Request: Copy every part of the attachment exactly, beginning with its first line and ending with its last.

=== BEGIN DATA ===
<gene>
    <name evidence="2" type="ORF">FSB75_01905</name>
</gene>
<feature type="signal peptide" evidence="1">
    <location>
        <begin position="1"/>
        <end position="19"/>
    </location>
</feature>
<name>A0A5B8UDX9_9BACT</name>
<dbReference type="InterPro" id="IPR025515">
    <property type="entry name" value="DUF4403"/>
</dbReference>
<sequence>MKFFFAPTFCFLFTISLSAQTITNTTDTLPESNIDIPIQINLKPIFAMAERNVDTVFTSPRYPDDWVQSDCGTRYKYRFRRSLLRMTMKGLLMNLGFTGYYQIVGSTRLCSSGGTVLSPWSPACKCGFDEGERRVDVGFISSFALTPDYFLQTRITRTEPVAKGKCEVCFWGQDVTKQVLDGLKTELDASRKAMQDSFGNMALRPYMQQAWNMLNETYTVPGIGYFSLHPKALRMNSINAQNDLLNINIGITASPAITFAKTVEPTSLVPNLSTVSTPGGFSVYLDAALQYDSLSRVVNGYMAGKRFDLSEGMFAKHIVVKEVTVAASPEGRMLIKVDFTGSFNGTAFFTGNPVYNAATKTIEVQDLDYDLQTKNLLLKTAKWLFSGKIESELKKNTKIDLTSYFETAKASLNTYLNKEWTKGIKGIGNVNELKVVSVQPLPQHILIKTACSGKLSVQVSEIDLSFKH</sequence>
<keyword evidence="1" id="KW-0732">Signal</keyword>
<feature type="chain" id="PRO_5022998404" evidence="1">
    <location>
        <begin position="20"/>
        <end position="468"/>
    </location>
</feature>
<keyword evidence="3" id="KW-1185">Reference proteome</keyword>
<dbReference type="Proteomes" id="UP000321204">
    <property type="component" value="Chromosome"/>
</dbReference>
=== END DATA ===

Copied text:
<gene>
    <name evidence="2" type="ORF">FSB75_01905</name>
</gene>
<feature type="signal peptide" evidence="1">
    <location>
        <begin position="1"/>
        <end position="19"/>
    </location>
</feature>
<name>A0A5B8UDX9_9BACT</name>
<dbReference type="InterPro" id="IPR025515">
    <property type="entry name" value="DUF4403"/>
</dbReference>
<sequence>MKFFFAPTFCFLFTISLSAQTITNTTDTLPESNIDIPIQINLKPIFAMAERNVDTVFTSPRYPDDWVQSDCGTRYKYRFRRSLLRMTMKGLLMNLGFTGYYQIVGSTRLCSSGGTVLSPWSPACKCGFDEGERRVDVGFISSFALTPDYFLQTRITRTEPVAKGKCEVCFWGQDVTKQVLDGLKTELDASRKAMQDSFGNMALRPYMQQAWNMLNETYTVPGIGYFSLHPKALRMNSINAQNDLLNINIGITASPAITFAKTVEPTSLVPNLSTVSTPGGFSVYLDAALQYDSLSRVVNGYMAGKRFDLSEGMFAKHIVVKEVTVAASPEGRMLIKVDFTGSFNGTAFFTGNPVYNAATKTIEVQDLDYDLQTKNLLLKTAKWLFSGKIESELKKNTKIDLTSYFETAKASLNTYLNKEWTKGIKGIGNVNELKVVSVQPLPQHILIKTACSGKLSVQVSEIDLSFKH</sequence>
<keyword evidence="1" id="KW-0732">Signal</keyword>
<feature type="chain" id="PRO_5022998404" evidence="1">
    <location>
        <begin position="20"/>
        <end position="468"/>
    </location>
</feature>
<keyword evidence="3" id="KW-1185">Reference proteome</keyword>
<dbReference type="Proteomes" id="UP000321204">
    <property type="component" value="Chromosome"/>
</dbReference>